What Is The Parcel Web Application Bundler And How Does It Work?

What Is The Parcel Web Application Bundler And How Does It Work Main Logo

What Is The Parcel Web Application Bundler And How Does It Work?

What is the Parcel and what is it for?

Parcel – a small and fast web application bundler, is positioned as a solution for small projects. Since the first release (7 days ago) has already collected 8725 stars on the GitHub. According to the official documentation has the following advantages:

Quick assembly

Parcel uses a workflow for multi-threaded assembly, and it also has its own file cache for fast rebuilding with this change.

Gathers all your assemblies

Out of the box, there is support for:

  • ES6,
  • TypeScript,
  • CoffeeScript,
  • HTML,
  • SCSS,
  • Stylus,
  • raw files. Plugins are not required.

Automatic conversions

All the code automatically passes through:

  • Babel,
  • PostCSS,
  • Post HTML – are picked up if necessary from node_modules.

️ Separation of code without superfluous configuration

Using dynamic import (), Parque separates the bundle from the ability to quickly boot the entry point into the application

Hot reboot

A typical hot-reload without configuration – save the changes and they are automatically applied in the browser.

Friendly error output

If an error occurs, the code in which it occurred is highlighted.

Also on the main page of the sample benchmark:

What Is The Parcel Web Application Bundler And How Does It Work?

How does it work?

The approach of Parcel is similar to that of Webpack (it’s hard to come up with something new).

We have the essence – Asset. The asset is any file. The mechanics of the work are as follows: an interface is implemented that provides the logic for converting the file into AST, resolving all dependencies, applying the necessary transformations, and generating the resulting code. If you are not satisfied with the work of some asset out of the box or you want to add your own – there is nothing complicated.

  • Next comes Packager. The packer glues the assets into the final bundle. This happens after processing and successfully building the tree. Packers are registered based on the file type. Want to write your packer? Then you can do it from here.

Also, we can write our own plug-ins, which Parcel will pick up from package.json. To do this, the plug-in package name must have the prefix parcel-plugin-. But this is a very special case, which most likely leads to the fact that you need to switch to a web pack or other convenient tool.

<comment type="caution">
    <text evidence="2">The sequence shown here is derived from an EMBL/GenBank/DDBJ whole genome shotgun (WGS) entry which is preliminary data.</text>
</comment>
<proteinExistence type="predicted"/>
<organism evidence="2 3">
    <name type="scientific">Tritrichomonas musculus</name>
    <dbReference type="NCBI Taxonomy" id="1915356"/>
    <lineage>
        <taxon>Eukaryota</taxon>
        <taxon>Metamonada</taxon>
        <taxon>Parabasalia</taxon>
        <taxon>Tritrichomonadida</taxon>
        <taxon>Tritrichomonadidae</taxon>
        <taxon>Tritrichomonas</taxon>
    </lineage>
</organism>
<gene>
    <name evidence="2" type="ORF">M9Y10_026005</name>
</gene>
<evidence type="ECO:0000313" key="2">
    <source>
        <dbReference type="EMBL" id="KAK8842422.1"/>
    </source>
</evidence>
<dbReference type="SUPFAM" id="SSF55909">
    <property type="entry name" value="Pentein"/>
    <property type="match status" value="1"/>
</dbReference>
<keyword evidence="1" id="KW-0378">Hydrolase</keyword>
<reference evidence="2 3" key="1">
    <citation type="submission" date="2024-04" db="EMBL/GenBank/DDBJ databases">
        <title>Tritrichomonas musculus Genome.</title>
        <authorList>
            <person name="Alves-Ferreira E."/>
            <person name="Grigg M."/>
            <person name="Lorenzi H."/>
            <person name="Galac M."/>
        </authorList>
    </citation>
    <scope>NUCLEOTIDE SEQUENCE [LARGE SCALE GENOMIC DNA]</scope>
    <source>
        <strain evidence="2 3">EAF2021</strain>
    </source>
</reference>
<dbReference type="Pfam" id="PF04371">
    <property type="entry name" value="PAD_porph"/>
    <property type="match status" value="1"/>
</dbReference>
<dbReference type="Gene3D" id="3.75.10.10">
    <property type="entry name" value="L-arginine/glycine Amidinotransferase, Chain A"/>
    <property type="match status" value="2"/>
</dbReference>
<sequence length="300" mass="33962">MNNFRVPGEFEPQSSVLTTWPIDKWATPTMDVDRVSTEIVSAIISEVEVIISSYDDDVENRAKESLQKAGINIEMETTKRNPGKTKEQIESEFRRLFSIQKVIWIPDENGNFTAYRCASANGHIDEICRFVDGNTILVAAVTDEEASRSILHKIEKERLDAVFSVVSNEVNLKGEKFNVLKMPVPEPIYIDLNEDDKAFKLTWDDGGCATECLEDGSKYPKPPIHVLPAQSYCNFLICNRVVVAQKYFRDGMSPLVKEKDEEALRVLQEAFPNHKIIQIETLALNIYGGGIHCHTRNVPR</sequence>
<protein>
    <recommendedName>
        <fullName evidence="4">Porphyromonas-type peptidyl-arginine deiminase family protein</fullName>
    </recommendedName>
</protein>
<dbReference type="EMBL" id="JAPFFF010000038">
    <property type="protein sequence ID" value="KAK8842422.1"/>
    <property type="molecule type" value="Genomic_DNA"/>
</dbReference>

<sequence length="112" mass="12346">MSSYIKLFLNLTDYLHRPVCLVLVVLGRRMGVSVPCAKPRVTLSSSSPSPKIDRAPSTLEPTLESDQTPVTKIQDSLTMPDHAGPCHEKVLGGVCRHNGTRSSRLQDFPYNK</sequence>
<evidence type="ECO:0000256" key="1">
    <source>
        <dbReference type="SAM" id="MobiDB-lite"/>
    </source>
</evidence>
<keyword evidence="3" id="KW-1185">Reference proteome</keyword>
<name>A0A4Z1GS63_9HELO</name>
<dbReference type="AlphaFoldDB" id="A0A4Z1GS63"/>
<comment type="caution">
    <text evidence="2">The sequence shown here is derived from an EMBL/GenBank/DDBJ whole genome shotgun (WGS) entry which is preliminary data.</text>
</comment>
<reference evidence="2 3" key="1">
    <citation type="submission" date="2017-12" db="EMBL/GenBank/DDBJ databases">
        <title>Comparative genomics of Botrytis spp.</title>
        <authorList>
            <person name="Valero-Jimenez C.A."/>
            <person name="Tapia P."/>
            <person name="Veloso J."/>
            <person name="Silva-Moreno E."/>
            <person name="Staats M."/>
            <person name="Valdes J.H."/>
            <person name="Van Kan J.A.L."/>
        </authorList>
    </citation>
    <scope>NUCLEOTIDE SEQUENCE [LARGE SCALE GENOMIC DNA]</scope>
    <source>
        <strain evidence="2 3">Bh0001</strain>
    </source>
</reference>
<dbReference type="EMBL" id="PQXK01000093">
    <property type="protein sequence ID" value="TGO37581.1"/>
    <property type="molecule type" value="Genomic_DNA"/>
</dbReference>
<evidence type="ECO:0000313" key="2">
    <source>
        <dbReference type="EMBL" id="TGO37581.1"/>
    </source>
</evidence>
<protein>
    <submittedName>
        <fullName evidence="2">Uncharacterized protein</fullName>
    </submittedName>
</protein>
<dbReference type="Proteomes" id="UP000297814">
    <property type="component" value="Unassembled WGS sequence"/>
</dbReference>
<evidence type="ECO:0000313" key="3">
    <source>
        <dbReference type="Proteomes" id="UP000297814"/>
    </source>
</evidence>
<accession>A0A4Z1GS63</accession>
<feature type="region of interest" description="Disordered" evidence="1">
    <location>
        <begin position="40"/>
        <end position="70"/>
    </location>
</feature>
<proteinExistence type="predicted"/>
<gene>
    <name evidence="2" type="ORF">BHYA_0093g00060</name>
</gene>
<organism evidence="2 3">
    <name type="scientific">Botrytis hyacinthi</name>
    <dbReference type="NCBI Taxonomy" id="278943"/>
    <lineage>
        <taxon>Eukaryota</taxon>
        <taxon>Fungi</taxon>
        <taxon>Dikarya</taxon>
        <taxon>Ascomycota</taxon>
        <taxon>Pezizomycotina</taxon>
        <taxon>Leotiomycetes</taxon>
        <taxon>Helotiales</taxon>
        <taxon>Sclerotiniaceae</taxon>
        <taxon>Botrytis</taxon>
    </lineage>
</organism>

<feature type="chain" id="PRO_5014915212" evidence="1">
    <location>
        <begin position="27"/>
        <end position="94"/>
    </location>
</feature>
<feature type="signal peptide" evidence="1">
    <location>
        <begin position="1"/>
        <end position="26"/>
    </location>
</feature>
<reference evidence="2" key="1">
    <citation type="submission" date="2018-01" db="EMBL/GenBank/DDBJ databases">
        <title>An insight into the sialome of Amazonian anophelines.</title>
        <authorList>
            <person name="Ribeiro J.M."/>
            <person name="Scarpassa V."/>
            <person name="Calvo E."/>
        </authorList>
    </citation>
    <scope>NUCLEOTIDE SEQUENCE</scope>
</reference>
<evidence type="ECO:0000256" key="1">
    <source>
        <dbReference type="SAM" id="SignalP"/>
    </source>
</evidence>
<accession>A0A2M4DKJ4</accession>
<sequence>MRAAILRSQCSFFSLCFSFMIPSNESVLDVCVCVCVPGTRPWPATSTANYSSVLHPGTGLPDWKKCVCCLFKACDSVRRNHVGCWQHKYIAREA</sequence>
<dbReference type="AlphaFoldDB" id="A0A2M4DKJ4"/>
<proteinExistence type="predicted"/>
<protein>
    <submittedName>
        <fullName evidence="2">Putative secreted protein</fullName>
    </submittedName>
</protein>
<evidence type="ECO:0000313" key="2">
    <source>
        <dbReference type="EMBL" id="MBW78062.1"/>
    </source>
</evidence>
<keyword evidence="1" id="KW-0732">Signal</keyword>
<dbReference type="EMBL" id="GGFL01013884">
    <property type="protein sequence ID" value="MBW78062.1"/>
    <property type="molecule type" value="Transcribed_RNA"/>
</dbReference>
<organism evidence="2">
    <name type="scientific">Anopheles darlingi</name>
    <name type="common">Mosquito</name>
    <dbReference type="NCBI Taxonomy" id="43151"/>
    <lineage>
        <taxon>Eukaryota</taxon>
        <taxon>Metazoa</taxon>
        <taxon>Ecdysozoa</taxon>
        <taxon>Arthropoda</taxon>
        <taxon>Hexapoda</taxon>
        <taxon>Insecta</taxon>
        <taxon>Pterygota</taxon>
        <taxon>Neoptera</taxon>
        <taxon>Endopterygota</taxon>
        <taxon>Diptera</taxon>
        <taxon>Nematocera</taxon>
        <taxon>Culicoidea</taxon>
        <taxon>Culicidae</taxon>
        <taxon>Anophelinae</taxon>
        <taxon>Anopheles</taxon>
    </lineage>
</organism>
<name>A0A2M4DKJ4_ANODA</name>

On practice

We put the package, initialize the application through any package manager:


$ yarn global add parcel-bundler
$ mkdir parcel-test && cd parcel-test
$ yarn init -y

For example, I write the world’s greetings on Preact. Create the following structure:

├── package.json
├── src
│ ├── app.jsx
│ ├── components
│ │ └── clock
│ │ └── Clock.jsx
│ └── index.html
└── yarn.lock

3 directories, 5 files

And also install the necessary packages:

$ yarn add preact babel-plugin-transform-react-jsx postcss-modules autoprefixer

In order to configure Babel, create .babelrc with the following content:

"plugins": [
["transform-react-jsx", { "pragma":"h" }]

For PostCSS:

"modules": true,
"plugins": {
"autoprefixer": {}

For autoprefixer:

> 1%
last 2 versions

Component Listings

<!DOCTYPE html>
<html lang="en">
<meta charset="UTF-8">
<title>Parcel demo</title>
<script src="./App.jsx"></script>

import { h, render } from 'preact';

import { Clock } from './components/clock/Clock';

<h1>It works!</h1>
<Clock />
), document.body);

import { h, Component } from 'preact';
import styles from './Clock.css';

export class Clock extends Component {
constructor() {

this.state = {
time: Date.now()

componentDidMount() {
this.timer = setInterval(() => this.setState({ time: Date.now() }), 1000);

componentWillUnmount() {

render(props, state) {
let time = new Date(state.time).toLocaleTimeString();
return <span className={styles.clock}>{ time }</span>

.clock {
color: green;


What Is The Parcel Web Application Bundler And How Does It Work 2

And it’s all. As you can see, we did not spend a minute writing configuration files, except for .babelrc and .postcssrc


The stack of technologies is essentially limited to a standard set of assets, but at any time it can be expanded with its own. Given the full support of Babel, we can easily use almost any other framework or library (except that with Angular there will be difficulties because writing with it on ES6 and without native tools is an amateur task, and PostCSS support from the box is another nice addition.

Of the inconveniences, we can note only one thing: while working with TypeScript, the bundler does not take into account the user paths and the base directory (baseUrl and paths sections) specified in the tsconfig file, and, accordingly, cannot normally resolve the paths of the imported modules. The discussion on the solution of this problem is on the GitHub.